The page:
Logitech Harmony One Universal Remote Setup & Performance
The Harmony One uses a rechargeable lithium-ion battery and comes with a charging cradle. The cradle has a very bright LED that lights up when you plug in the AC power, though it doesn't indicate whether the remote's battery is fully charged or not. Thankfully, there's a switch on the cradle that lets you dim or disable the light.
After charging the battery, it was time to configure the One for my system. I wanted to set up three activities—Watch Satellite, Watch TiVo, and Watch a Disc—using a Dish Network ViP722 DVR, TiVo Series3 DVR, and Samsung BD-UP5000 Blu-ray/HD DVD player, respectively. However, after telling the system that I had these three devices, it automatically set up only two activities; for some reason, it did not set up an activity with the Dish DVR. The system lets you manually add activities, which I did for the satellite receiver.
During that manual setup, the system asked which input the Dish DVR should be set to—SD, S-video, or "Source input is missing." I don't know what SD means, but it seemed like the best of the three options, and, in fact, it worked just fine. Still, one of the options should be labeled "Tuner."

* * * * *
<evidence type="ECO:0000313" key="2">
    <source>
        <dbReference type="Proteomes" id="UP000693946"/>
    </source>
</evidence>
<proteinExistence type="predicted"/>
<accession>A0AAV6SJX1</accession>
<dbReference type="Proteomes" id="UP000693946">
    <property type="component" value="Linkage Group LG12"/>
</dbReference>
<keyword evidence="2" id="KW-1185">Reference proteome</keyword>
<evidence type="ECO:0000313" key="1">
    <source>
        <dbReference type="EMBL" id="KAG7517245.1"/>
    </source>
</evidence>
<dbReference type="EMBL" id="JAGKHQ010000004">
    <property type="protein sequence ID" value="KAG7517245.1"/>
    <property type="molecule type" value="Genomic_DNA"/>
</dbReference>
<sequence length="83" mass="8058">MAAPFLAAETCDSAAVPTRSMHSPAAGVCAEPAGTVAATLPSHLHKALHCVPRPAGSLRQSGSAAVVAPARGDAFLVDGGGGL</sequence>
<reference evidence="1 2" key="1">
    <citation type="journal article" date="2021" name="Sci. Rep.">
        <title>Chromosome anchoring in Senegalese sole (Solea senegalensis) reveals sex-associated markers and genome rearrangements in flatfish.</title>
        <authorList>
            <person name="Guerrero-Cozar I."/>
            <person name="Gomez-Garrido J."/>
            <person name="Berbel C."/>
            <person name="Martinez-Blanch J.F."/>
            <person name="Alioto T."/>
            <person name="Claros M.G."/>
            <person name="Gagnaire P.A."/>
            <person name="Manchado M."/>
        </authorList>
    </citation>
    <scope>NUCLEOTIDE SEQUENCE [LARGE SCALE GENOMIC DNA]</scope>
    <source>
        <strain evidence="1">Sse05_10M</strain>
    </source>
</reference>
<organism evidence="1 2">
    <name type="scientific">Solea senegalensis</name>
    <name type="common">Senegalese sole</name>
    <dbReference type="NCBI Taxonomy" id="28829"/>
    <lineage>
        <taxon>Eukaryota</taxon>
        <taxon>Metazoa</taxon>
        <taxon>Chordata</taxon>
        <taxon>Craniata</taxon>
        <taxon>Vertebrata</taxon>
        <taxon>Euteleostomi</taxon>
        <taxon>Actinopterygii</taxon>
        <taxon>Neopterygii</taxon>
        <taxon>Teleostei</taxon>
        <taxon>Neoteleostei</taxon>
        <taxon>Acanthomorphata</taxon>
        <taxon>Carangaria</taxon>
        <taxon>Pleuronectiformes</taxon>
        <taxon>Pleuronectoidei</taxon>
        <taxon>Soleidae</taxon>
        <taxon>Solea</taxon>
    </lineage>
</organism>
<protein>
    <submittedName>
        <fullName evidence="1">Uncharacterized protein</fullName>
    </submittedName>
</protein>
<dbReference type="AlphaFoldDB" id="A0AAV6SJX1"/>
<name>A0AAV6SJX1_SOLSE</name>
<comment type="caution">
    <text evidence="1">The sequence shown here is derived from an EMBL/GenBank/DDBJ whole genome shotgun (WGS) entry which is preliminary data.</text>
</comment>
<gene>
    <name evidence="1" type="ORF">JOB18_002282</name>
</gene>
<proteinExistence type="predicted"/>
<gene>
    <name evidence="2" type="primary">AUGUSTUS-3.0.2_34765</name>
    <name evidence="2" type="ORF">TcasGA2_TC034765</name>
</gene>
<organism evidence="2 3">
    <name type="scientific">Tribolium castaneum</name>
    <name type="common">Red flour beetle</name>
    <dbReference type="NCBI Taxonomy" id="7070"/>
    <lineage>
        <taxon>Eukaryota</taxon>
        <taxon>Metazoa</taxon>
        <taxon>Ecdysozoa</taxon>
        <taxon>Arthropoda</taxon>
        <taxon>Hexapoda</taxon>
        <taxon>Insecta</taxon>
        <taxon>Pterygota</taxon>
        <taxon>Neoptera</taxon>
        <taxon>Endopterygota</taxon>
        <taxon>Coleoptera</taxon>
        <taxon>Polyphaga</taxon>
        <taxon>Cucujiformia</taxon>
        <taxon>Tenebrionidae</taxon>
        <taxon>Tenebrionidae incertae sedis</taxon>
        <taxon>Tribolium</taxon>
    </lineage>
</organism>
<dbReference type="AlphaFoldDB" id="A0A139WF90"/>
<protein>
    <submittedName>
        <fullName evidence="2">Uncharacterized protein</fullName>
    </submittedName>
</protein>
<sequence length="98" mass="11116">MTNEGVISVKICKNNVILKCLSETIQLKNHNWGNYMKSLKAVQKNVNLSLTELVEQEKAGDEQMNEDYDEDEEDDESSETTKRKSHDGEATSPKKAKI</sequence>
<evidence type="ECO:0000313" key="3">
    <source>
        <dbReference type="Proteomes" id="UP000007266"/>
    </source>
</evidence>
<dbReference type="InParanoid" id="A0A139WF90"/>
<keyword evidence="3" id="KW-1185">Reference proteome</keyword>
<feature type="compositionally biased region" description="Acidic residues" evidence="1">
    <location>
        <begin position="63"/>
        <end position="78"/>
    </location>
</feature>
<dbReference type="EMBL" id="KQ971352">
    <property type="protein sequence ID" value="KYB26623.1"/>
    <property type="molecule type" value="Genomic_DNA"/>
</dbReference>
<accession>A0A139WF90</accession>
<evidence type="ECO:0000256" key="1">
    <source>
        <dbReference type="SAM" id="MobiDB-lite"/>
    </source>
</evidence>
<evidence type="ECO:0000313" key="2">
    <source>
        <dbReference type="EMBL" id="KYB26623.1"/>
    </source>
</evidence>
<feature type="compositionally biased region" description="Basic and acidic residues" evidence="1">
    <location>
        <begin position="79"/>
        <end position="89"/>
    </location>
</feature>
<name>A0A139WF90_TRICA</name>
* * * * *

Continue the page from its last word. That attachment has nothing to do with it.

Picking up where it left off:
Once I set up the three activities, it was time to test the remote. Everything seemed to work as expected except the Watch a Disc activity, which caused the Epson PowerLite Pro Cinema 1080 projector to switch to its PC input instead of HDMI as I specified. I tried to "teach" the Epson's HDMI input command to the One, but selecting that activity still switched the projector to its PC input.
The next step was to call tech support, where I was placed on hold for half an hour listening to the same pop-drivel song over and over. Angela finally came on the line and solved the problem—she instructed me to "teach" the HDMI input code as a New Command and assign it to the HDMI input command, and it worked!
Once I had the remote configured just as I wanted, it operated flawlessly. It's IR beam is wide enough that it reliably reached the equipment on the side of my home-theater room as well as the screen at the front, and it was powerful enough to reflect off the screen to the projector at the back of the room.